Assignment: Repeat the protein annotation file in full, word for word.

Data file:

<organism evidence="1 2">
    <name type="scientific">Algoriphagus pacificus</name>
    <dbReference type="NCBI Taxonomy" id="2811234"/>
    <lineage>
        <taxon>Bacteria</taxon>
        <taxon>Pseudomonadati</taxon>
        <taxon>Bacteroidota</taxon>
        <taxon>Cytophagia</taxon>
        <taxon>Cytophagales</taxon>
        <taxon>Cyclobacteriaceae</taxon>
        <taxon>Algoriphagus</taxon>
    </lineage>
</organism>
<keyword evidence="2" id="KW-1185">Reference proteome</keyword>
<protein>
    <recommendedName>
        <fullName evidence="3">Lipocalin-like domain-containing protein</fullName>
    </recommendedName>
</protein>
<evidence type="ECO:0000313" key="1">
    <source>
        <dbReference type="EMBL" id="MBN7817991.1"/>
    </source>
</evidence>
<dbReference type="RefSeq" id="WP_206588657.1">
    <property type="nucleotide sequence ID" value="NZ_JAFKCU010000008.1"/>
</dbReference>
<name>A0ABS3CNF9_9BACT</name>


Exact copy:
<organism evidence="1 2">
    <name type="scientific">Algoriphagus pacificus</name>
    <dbReference type="NCBI Taxonomy" id="2811234"/>
    <lineage>
        <taxon>Bacteria</taxon>
        <taxon>Pseudomonadati</taxon>
        <taxon>Bacteroidota</taxon>
        <taxon>Cytophagia</taxon>
        <taxon>Cytophagales</taxon>
        <taxon>Cyclobacteriaceae</taxon>
        <taxon>Algoriphagus</taxon>
    </lineage>
</organism>
<keyword evidence="2" id="KW-1185">Reference proteome</keyword>
<protein>
    <recommendedName>
        <fullName evidence="3">Lipocalin-like domain-containing protein</fullName>
    </recommendedName>
</protein>
<evidence type="ECO:0000313" key="1">
    <source>
        <dbReference type="EMBL" id="MBN7817991.1"/>
    </source>
</evidence>
<dbReference type="RefSeq" id="WP_206588657.1">
    <property type="nucleotide sequence ID" value="NZ_JAFKCU010000008.1"/>
</dbReference>
<name>A0ABS3CNF9_9BACT</name>